goldencypress

    Senior Member
    India - Malayalam
    Rhyming slang was originally intended to be a private language to exclude outsiders and create a sense of belonging through a shared speech used between working class Londoners. The code effect is often made even more arcane by leaving out the actual rhyme and using just the first word of the couplet (e.g. Barnet = Barnet Fair = Hair). Of course, it has become widely known and some expressions are used colloquially by BrE speakers from all regions. New rhyming patterns are sometimes made up and gain acceptance in various London sub-dialects, but it is more playful and creative in intent than for the original covert motivations.
    Thank you cando for your input.
    For the uninitiated like myself, CRS will always remain arcane. Then why do some native speakers use this in their conversations with non-native speakers of English, I wonder. Also, I have never understood why some Englishmen don't even make an attempt to avoid their native slang and use "standard" English when speaking to people for whom English is not their mother tongue.
     

    Keith Bradford

    Senior Member
    English (Midlands UK)
    I understand your frustration, Goldencypress. But consider this:
    • Many non-Londoners don't understand rhyming slang either.
    • Many Cockneys (and some others) invent new rhyming slang to cope with new situations and/or to refer to people in the news. This is done just for fun.
    • Many people from all over Britain use rhyming slang without even knowing it. For example, I imagine that many a polite lady saying "That boy blew a raspberry at me!" (meaning that he made a rude noise by blowing through his lips) doesn't realise that raspberry = raspberry tart = fart. And if she calls her neighbour a "silly berk", she certainly doesn't think that this is Berkshire hunt = cunt. Raspberry and berk have entered into the mainstream of spoken language.
     

    goldencypress

    Senior Member
    India - Malayalam
    I understand your frustration, Goldencypress. But consider this:
    • Many non-Londoners don't understand rhyming slang either.
    • Many Cockneys (and some others) invent new rhyming slang to cope with new situations and/or to refer to people in the news. This is done just for fun.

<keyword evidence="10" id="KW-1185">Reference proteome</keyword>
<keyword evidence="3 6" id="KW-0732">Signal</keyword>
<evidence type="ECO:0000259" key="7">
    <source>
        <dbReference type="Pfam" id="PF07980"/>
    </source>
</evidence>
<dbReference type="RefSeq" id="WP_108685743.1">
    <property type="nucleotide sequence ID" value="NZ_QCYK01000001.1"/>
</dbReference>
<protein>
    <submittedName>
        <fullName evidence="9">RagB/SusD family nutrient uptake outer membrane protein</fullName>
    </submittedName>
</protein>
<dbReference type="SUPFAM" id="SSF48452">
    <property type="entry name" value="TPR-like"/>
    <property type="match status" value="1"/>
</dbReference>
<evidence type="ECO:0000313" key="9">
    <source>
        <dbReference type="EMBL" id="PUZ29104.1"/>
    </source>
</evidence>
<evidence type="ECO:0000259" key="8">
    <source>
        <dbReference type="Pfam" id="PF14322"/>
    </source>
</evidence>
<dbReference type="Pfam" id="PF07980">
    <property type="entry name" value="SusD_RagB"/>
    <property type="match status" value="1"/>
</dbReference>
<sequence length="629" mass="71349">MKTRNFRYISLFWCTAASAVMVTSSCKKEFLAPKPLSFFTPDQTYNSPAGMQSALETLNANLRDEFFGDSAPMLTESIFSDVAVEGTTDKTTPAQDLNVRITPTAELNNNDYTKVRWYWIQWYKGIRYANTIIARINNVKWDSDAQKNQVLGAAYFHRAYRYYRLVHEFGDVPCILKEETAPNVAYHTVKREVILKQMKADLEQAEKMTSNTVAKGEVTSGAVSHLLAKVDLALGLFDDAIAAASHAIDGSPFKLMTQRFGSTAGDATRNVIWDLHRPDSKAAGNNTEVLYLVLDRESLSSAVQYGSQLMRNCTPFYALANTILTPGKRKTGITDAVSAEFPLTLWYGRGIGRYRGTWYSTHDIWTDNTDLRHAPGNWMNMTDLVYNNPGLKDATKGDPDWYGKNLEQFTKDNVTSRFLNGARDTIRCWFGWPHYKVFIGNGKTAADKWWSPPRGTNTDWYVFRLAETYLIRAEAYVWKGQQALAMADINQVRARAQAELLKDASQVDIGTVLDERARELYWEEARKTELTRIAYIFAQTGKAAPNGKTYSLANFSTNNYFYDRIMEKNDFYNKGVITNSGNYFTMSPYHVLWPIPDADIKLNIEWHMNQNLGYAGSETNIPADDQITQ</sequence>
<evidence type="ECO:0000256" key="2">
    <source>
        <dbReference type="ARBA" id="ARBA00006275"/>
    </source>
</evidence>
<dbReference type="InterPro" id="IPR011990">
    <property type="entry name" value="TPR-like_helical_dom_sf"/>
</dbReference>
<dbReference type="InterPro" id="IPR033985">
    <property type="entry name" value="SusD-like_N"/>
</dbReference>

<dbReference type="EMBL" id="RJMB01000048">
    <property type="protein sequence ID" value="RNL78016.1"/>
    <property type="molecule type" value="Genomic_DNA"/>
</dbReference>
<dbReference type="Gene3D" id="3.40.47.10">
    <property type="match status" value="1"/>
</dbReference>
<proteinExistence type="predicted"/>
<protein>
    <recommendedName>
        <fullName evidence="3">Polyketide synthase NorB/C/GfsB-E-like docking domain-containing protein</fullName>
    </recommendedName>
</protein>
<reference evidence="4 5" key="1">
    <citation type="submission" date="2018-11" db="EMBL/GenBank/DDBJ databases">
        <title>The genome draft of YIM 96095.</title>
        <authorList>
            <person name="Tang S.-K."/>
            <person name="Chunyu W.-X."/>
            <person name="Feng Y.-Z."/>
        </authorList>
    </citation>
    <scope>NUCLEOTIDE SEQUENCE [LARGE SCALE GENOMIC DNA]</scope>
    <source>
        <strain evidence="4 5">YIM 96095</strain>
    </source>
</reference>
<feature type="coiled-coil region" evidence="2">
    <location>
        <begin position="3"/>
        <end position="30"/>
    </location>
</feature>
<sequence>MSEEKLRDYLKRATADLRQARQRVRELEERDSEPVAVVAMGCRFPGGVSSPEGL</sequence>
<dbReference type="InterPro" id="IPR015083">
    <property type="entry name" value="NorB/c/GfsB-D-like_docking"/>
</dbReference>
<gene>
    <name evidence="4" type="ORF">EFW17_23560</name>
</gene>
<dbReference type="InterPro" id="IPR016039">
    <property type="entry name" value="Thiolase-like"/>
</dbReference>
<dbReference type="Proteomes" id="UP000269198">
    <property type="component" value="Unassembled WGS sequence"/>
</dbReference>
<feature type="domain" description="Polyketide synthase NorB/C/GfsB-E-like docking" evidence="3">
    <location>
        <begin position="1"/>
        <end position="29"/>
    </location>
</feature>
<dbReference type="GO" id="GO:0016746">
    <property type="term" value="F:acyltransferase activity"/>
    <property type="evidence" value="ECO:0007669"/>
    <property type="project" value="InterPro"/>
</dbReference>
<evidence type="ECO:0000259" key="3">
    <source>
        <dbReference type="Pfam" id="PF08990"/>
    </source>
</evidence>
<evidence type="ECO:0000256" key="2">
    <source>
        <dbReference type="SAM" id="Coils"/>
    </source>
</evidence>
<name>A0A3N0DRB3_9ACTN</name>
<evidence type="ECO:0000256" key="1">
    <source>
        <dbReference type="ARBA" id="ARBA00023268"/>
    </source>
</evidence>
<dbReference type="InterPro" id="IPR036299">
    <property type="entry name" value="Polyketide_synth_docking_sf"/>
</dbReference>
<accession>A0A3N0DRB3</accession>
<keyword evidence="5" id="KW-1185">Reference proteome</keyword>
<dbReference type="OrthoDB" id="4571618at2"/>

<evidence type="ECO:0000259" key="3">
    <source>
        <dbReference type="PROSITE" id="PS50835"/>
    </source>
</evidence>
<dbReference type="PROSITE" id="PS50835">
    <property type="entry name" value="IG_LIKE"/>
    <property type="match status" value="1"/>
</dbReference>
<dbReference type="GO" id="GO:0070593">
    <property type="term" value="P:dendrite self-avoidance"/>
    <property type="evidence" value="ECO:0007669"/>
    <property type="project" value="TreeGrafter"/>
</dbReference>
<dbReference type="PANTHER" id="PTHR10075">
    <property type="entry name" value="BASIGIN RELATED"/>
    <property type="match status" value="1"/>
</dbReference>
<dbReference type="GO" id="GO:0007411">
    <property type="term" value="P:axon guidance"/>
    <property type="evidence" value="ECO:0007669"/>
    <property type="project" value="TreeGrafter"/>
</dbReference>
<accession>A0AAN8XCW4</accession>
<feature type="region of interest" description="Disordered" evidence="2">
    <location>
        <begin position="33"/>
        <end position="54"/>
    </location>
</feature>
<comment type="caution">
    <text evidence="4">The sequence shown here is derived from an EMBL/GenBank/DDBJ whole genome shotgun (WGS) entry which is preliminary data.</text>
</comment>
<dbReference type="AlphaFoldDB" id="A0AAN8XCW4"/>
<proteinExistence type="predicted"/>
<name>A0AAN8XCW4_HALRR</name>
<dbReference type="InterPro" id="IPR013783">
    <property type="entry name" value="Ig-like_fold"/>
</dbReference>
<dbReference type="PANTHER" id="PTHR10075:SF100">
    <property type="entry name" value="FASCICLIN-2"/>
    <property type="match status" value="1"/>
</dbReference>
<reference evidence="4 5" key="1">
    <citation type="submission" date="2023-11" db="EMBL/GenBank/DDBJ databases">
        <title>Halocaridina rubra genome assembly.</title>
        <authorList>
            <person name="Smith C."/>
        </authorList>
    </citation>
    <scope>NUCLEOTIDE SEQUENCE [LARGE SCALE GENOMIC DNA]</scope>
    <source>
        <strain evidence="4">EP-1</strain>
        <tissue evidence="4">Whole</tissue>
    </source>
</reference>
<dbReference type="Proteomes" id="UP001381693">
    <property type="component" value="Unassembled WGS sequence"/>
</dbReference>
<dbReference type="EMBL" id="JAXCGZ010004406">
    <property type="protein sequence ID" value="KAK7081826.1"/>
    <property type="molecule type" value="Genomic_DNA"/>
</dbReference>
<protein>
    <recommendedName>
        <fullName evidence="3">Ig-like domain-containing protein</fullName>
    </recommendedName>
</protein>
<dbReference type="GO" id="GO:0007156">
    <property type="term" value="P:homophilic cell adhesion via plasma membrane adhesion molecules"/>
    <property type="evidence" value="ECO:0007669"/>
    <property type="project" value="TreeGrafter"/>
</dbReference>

• Many people from all over Britain use rhyming slang without even knowing it. For example, I imagine that many a polite lady saying "That boy blew a raspberry at me!" (meaning that he made a rude noise by blowing through his lips) doesn't realise that raspberry = raspberry tart = fart. And if she calls her neighbour a "silly berk", she certainly doesn't think that this is Berkshire hunt = cunt. Raspberry and berk have entered into the mainstream of spoken language.
    Thank you, Keith. That was quite assuaging
     

    Keith Bradford

    Senior Member
    English (Midlands UK)
    ... from which I learn that Bra has been rendered as Tung Chee Hwa. The entry goes on to say that "Admittedly this isn't in common usage - the person who submitted it is an ex-pat living in Hong Kong - I just think it's neat that we Brits will try to bugger up the language of every country we visit! Tung Chee Hwa is the Chief Executive of Hong Kong."

    This seems to accord with Goldencypress's comment in #11!
     

    goldencypress

    Senior Member
    India - Malayalam
    ... from which I learn that Bra has been rendered as Tung Chee Hwa. The entry goes on to say that "Admittedly this isn't in common usage - the person who submitted it is an ex-pat living in Hong Kong - I just think it's neat that we Brits will try to bugger up the language of every country we visit! Tung Chee Hwa is the Chief Executive of Hong Kong."

    This seems to accord with Goldencypress's comment in #11!
    Thank you, Keith for your "Support"